### Application Note

```VISHAY MILWAUKEE
www.vishay.com
Resistive Products
Application Note
Grid Resistors: Determining Nominal Resistance
By Daniel Featherstone
SCENARIO
The customer wants to dissipate 100 V at a rate of 100 A continuously.
100 V x 100 A = 10 kW
100 V / 100 A = 1 
FACT
Nearly all resistor materials change resistance as temperature increases. Depending on the material, this change can range from
a few percent to 50 % and higher at 100 % duty on the resistor (100 % duty raises the resistor temperature to ~ 375 °C over
ambient).
In the scenario above, there are two ways to handle the resistor design (assuming a material with a 33 % change in resistance
at 100 % power and that the voltage applied across the resistor is constant).
Design 1
Voltage across resistor (cold) = 100 V
Voltage across resistor (hot) = 100 V
Cold resistance (0 % power) = 1 
Hot resistance (100 % power) = 1.33 
Initial current (at 1 ) = 100 A
Hot current (100 % power) = 75.2 A
Initial power rating = 10 kW
Continuous duty power rating = 7.52 kW
120
1.4
100
1.2
1.0
Resistance (Ω)
60
40
0.8
0.6
0.4
20
0
0.2
0
20
40
60
80
100
Time (s)
Revision: 08-Jul-15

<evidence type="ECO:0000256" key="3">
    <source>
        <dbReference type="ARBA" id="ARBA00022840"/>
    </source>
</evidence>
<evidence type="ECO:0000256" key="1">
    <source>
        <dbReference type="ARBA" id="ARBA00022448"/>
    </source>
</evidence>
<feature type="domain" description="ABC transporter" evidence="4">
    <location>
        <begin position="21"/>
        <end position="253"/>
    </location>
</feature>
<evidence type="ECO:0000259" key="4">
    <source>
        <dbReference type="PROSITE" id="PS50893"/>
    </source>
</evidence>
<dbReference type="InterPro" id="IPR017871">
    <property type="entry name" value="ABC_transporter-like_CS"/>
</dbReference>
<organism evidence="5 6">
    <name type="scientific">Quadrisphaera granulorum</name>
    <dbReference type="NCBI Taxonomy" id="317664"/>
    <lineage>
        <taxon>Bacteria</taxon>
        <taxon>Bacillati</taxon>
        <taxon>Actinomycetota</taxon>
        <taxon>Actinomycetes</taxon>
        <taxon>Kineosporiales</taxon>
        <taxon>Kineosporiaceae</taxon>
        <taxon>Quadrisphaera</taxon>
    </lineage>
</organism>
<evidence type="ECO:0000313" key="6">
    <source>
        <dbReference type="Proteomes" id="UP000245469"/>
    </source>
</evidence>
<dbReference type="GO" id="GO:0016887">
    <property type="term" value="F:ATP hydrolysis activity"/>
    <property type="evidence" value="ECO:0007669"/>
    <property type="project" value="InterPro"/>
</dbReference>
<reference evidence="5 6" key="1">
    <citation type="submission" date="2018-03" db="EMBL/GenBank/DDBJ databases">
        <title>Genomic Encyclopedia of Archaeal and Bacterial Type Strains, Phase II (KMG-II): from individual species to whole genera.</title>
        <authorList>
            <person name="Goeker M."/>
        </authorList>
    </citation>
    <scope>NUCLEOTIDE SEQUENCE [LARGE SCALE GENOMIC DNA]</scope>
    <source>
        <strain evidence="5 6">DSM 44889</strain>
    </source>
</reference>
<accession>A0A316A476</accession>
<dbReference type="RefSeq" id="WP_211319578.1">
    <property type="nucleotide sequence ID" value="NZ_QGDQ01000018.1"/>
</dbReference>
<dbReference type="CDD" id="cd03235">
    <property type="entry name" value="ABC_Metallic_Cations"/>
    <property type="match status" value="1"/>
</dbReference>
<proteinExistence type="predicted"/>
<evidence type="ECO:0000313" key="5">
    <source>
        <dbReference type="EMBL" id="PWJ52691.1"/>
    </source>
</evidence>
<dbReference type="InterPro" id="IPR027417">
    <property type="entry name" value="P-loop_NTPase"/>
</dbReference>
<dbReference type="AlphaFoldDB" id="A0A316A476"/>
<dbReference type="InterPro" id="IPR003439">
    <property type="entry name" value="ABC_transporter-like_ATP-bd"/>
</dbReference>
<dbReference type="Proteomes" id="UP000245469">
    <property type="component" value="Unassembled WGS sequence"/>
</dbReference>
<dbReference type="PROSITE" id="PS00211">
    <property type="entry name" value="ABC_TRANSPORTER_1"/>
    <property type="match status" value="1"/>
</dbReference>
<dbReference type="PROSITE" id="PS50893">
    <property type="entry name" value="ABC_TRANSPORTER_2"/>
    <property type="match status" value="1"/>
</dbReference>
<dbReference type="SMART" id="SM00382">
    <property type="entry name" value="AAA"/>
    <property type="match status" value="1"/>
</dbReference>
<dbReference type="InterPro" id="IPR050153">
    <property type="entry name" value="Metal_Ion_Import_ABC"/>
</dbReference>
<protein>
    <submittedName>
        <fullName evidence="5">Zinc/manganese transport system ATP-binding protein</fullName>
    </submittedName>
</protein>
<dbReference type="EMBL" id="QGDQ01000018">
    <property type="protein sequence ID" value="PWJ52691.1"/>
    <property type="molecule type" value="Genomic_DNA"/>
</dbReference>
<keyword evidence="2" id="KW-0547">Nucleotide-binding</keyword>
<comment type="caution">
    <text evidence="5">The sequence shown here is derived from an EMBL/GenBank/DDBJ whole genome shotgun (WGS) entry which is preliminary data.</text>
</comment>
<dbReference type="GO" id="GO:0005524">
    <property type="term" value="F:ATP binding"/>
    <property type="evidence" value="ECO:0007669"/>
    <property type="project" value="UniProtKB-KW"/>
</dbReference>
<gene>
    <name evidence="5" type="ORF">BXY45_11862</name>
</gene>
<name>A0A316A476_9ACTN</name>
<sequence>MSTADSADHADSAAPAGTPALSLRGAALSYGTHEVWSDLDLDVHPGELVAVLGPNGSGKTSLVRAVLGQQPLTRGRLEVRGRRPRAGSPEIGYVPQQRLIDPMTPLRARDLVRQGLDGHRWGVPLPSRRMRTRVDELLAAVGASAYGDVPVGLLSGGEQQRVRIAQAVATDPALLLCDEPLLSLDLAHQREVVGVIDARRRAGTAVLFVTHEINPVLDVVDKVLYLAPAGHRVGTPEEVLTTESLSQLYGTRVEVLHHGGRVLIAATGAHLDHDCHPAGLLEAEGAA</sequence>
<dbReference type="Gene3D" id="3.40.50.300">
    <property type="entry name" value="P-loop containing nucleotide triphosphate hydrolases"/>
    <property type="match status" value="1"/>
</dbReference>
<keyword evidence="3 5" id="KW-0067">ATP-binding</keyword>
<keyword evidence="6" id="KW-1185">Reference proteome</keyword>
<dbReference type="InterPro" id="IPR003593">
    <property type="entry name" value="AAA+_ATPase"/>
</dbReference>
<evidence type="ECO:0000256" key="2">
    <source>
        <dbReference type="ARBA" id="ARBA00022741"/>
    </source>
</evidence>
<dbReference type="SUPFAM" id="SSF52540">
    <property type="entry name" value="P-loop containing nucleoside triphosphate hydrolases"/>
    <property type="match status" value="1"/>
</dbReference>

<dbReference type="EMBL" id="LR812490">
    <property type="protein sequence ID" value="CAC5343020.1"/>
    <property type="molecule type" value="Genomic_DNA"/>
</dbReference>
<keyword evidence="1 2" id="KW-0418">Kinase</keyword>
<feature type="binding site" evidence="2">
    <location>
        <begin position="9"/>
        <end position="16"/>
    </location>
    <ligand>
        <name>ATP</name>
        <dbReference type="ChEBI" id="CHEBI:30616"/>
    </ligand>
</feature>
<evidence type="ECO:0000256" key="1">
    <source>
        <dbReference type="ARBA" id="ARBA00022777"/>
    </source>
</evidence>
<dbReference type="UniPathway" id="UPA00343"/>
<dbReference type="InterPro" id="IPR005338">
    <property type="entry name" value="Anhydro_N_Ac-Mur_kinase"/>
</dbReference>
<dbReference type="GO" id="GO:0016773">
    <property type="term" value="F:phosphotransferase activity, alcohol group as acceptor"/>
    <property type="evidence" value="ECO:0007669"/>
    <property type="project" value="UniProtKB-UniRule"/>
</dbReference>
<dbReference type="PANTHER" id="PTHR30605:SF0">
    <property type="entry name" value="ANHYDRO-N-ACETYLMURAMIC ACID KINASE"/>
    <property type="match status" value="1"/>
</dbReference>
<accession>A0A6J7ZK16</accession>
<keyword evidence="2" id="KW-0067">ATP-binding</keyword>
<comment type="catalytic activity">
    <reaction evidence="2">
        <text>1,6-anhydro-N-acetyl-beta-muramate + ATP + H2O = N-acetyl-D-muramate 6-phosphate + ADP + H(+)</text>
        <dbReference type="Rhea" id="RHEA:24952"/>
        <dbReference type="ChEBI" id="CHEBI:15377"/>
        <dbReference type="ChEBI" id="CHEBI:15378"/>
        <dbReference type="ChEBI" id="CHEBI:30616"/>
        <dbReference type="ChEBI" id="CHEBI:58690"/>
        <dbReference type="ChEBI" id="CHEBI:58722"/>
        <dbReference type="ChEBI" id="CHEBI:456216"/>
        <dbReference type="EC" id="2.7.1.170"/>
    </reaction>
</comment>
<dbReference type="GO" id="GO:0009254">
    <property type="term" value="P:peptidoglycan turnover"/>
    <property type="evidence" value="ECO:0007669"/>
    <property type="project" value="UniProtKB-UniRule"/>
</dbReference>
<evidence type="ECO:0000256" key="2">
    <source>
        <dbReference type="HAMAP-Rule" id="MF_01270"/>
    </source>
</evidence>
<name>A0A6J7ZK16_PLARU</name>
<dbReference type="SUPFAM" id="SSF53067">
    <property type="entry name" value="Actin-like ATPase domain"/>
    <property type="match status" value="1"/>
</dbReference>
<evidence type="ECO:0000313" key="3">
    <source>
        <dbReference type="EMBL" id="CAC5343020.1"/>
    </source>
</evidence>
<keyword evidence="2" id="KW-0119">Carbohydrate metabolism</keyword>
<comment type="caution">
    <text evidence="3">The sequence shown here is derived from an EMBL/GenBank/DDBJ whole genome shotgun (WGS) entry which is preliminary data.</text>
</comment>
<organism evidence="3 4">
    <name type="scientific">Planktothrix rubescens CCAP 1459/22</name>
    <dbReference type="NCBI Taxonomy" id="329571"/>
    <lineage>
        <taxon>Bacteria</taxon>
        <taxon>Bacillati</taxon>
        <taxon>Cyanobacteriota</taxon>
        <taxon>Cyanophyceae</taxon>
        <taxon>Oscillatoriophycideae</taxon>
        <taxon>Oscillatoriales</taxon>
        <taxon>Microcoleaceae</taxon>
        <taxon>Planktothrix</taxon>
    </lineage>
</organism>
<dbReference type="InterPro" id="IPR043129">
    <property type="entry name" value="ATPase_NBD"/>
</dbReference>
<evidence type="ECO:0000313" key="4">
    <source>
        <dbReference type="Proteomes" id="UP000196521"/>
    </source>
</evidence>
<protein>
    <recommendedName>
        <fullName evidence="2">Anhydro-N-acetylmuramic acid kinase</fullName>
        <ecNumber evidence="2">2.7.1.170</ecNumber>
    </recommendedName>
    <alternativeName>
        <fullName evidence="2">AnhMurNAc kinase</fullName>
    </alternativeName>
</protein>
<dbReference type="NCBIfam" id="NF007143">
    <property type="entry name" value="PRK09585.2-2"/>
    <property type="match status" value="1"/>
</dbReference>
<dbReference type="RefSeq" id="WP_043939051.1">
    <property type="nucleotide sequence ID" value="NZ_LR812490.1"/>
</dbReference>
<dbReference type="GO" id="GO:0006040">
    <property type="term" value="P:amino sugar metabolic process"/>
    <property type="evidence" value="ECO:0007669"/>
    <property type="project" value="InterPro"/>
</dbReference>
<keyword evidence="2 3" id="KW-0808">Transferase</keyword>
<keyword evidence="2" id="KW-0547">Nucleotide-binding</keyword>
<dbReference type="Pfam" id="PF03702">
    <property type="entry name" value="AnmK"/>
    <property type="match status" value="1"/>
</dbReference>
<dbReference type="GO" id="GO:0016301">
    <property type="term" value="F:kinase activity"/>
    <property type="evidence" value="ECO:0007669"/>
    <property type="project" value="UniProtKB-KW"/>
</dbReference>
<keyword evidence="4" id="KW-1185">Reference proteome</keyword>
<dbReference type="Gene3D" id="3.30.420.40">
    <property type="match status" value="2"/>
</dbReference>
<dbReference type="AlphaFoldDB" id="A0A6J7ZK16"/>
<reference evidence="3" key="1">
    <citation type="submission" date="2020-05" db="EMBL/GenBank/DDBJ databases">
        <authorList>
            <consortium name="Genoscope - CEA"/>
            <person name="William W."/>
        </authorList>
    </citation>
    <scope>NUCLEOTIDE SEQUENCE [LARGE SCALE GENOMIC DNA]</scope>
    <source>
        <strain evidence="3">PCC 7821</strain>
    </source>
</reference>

120
140
160
180
0
0
20
40
60
80
100
120
140
160
180
Time (s)
Document Number: 21044
1
For technical questions, contact: [email protected]
THIS DOCUMENT IS SUBJECT TO CHANGE WITHOUT NOTICE. THE PRODUCTS DESCRIBED HEREIN AND THIS DOCUMENT
ARE SUBJECT TO SPECIFIC DISCLAIMERS, SET FORTH AT www.vishay.com/doc?91000
APPLICATION NOTE
Current (A)
80
Application Note
www.vishay.com
Vishay Milwaukee
Grid Resistors: Determining Nominal Resistance
Design 2
Voltage across resistor (cold) = 100 V
Voltage across resistor (hot) = 100 V
Cold resistance (0 % power) = 0.752 
Hot resistance (100 % power) = 1.0 
Initial current (at 10 ) = 133 A
Hot current (100 % power) = 100 A
Initial power rating = 13.3 kW
Continuous duty power rating = 10 kW
160
1.2
140
1.0
Resistance (Ω)
120
Current (A)
100
80
60
0.8
0.6
0.4
40
0.2
20
0
0
20
40
60
80
100
120
140
160
180
Time (s)
0
0
20
40
60
80
100
120
140
160
180
Time (s)
Design 1 is good when there is a desire to limit the current flow.
Design 2 is good when a nominal current flow or power dissipation is desired at the steady state / continuous conditions.
The customer should decide which way they would prefer the resistor be designed based on their application. In the above
scenario, Design 2 would likely be better because at continuous duty (100 % power) the resistor will be dissipating the desired
power at the desired current rate.
www.vishay.com/doc?31833
GRE2 Application Form
www.vishay.com/doc?31875
NGR datasheet
www.vishay.com/doc?31873
www.vishay.com/doc?49893
Dynamic Braking Application Form
www.vishay.com/doc?49887
NGR Application Form
www.vishay.com/doc?49904
Harmonic Filter Application Form
www.vishay.com/doc?49889
Revision: 08-Jul-15
Document Number: 21044
2
For technical questions, contact: [email protected]
THIS DOCUMENT IS SUBJECT TO CHANGE WITHOUT NOTICE. THE PRODUCTS DESCRIBED HEREIN AND THIS DOCUMENT
ARE SUBJECT TO SPECIFIC DISCLAIMERS, SET FORTH AT www.vishay.com/doc?91000
APPLICATION NOTE
GRE1 datasheet
```